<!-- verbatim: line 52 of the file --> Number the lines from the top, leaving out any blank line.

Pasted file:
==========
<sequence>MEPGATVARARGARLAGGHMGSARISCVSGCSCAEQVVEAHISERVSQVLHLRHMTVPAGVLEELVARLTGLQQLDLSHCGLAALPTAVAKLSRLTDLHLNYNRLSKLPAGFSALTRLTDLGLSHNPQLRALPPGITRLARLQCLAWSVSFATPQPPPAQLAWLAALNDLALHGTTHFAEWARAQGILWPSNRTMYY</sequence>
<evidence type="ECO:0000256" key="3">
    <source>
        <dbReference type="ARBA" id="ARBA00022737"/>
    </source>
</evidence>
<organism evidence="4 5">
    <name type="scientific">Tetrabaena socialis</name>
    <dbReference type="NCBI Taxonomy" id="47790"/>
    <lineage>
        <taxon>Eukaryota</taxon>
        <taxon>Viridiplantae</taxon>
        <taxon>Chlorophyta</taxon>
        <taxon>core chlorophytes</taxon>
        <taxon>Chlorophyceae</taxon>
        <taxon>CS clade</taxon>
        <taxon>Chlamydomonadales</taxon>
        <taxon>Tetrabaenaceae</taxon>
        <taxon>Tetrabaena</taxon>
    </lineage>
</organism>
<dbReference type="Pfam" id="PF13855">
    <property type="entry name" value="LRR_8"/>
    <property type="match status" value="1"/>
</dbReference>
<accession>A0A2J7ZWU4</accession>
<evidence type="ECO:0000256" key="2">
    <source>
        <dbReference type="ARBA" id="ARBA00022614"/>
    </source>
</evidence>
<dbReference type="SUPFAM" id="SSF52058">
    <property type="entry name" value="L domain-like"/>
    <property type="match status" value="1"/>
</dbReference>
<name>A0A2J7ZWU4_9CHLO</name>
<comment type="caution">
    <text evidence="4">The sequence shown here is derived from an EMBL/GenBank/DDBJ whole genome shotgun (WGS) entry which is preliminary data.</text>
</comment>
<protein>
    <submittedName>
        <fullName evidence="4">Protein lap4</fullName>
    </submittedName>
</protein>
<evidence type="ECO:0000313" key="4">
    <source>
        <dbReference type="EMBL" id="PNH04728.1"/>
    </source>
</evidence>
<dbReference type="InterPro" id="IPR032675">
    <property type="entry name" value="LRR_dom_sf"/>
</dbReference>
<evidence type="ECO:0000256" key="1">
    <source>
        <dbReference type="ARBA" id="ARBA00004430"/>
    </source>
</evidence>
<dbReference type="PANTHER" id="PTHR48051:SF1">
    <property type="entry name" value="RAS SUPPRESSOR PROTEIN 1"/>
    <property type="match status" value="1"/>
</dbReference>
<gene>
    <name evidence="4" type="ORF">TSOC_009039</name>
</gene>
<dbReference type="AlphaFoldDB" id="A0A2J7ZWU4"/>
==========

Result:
</dbReference>